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Strength: Documenting the Asylum Seeker Film showing
October 21, 2020 @ 4:00 pm - 5:30 pm| Free
ree Virtual Screening of the documentary film: STRENGTH Documenting the Asylum Seeker
STRENGTH sheds light on the asylum seeker coming from Guatemala, Honduras and El Salvador to the United States. The film provides a platform for these immigrants to tell their stories and share their motives for migration.
Panel Discussion + Q&A
Moderator: Chantal Da Silva, Journalist
- Dr. Oscar Guerra, University of Connecticut and Guerra Production, filmmaker
- Sr. Norma Seni Pimentel, Catholic Charities Rio Grande Valley
- Dr. Belinda Hernandez-Arriaga, University of San Francisco, ALAS, and Bay Area Border Relief
- Rodrigo Cervantes, KJZZ / Arizona NPR station
Film (28 min.), Panel Discussion (30 min.), + Q&A
How can independent critical media promote social change? The content provides a way for marginalized groups to share and disseminate counter-stories, contradict dominant and potentially stereotypical narratives, and strengthen their voice and identity. STRENGTH Documenting the Asylum Seeker is a film that illustrates the truths of asylum seekers coming from Central America to the U.S. featuring interviews with mothers and fathers who are escaping violence from their home countries of Guatemala, Honduras, and El Salvador. These stories provide an opportunity for a wider audience to understand not only the social and political situation behind immigration, but also the reasons why these immigrants leave their country, family, and culture to embark on a perilous journey in order to provide better, yet uncertain, futures for their kids. The main goal of this film is to document, understand, and legitimize the immigrant’s voice.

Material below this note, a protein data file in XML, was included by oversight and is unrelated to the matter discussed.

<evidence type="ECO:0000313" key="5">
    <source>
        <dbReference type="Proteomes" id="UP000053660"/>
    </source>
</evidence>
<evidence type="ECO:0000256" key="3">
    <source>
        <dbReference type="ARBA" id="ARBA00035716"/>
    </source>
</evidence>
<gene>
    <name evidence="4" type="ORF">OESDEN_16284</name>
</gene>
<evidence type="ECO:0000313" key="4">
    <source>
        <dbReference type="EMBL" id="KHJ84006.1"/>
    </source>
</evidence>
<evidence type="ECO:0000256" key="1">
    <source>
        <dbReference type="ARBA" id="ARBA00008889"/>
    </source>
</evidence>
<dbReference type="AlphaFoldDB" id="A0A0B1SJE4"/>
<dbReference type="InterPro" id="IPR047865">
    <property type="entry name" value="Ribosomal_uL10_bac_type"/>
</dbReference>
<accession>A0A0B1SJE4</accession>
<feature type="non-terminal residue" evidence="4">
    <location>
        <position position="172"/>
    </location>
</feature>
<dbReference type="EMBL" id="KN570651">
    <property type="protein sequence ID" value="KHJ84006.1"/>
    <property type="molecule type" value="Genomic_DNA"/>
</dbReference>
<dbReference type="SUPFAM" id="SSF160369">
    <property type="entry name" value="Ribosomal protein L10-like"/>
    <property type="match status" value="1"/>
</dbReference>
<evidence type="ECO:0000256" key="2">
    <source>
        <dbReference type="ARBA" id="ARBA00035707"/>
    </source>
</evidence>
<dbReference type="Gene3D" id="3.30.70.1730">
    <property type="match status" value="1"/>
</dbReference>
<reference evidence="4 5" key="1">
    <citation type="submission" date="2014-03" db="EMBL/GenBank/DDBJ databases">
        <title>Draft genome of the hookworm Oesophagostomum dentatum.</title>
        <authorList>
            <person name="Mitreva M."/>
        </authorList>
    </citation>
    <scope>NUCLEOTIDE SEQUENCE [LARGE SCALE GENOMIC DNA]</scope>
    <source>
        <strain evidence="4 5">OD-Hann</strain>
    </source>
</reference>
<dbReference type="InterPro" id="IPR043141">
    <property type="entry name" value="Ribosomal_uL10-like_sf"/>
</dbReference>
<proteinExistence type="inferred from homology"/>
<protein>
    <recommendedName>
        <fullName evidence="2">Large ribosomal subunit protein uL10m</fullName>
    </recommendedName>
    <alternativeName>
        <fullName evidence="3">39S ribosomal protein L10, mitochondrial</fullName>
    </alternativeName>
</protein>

How can we advocate for secure borders without demonizing, criminalizing, and weaponizing immigrants who come to the U.S.? Don’t they have a right to seek asylum? How can we diminish the rhetoric of hatred and work together to establish common and fair goals for everyone?
The stories in this film are presented from the perspective of immigrants who want to share their experience with a wider, non-Latino audience. We don’t expect that all viewers will be familiar with the economic conditions and sociopolitical atmosphere of Central America. For that reason, the piece starts by providing background information about Guatemala, Honduras, and El Salvador.
Special thanks and appreciation to our SPONSORS: Kathy & Richard Klein and Bill McIver
Bay Area Border Relief is a humanitarian non-profit organization that serves and advocates for children and families seeking their human right to asylum in the U.S.
Oscar Guerra is an Emmy® award-winning director, researcher, and educator. He is an Assistant Professor of Film and Video at the University of Connecticut. Dr. Guerra’s focus is storytelling that promotes critical thinking and social investment. He aims to produce media that provides a way for underrepresented groups to share and disseminate counter-stories, contradict dominant and potentially stereotypical narratives, and strengthen their voices and identities.
Latest work––In collaboration with FRONTLINE, Dr. Guerra wrote, produced and directed “Love, Life & the Virus,” the story of a mother in Stamford, Connecticut, struggling to survive COVID and see her newborn baby and her immigrant family again after being put on a ventilator and being put into a coma.
MODERATOR & PANELISTS
Chantal da Silva, is a Canadian-British journalist focused on covering immigration, human rights and politics. Her work has been published by The Independent, Forbes, Newsweek Magazine, the Canadian Broadcasting Corporation (CBC) and others, with her immigration reporting for The Independent co-winning a 2018 Migration Media Award.
Sr. Norma Seni Pimentel, Executive Director of Catholic Charities RGV, THE 100 MOST INFLUENTIAL PEOPLE OF 2020, Time Magazine. As executive director of Catholic Charities of the Rio Grande Valley, Sister Pimentel has been on the front lines of mercy for three decades, supporting migrants who are seeking refuge in the U.S. along Texas’ border with Mexico.
Dr. Belinda Hernandez-Arriaga is Faculty Coordinator for the Masters In Counseling, Marriage & Family Therapy program at the University of San Francisco , founder of ALAS, Ayudando Latinos a Soñar and Co-Founder of Bay Area Border Relief. She has a doctorate in Education, and is a Licensed Clinical Social Worker with eighteen years experience working in community mental health, with a specialization in child trauma and Latino Mental Health.
Rodrigo Cervantes is KJZZ Bureau Chief in Mexico City, an Arizona NPR members station, where he was born and raised. He has served as opinion writer, contributor and commentator for several media outlets and organizations in Mexico and the United States, including CNN, Georgia Public Broadcasting and Univisión.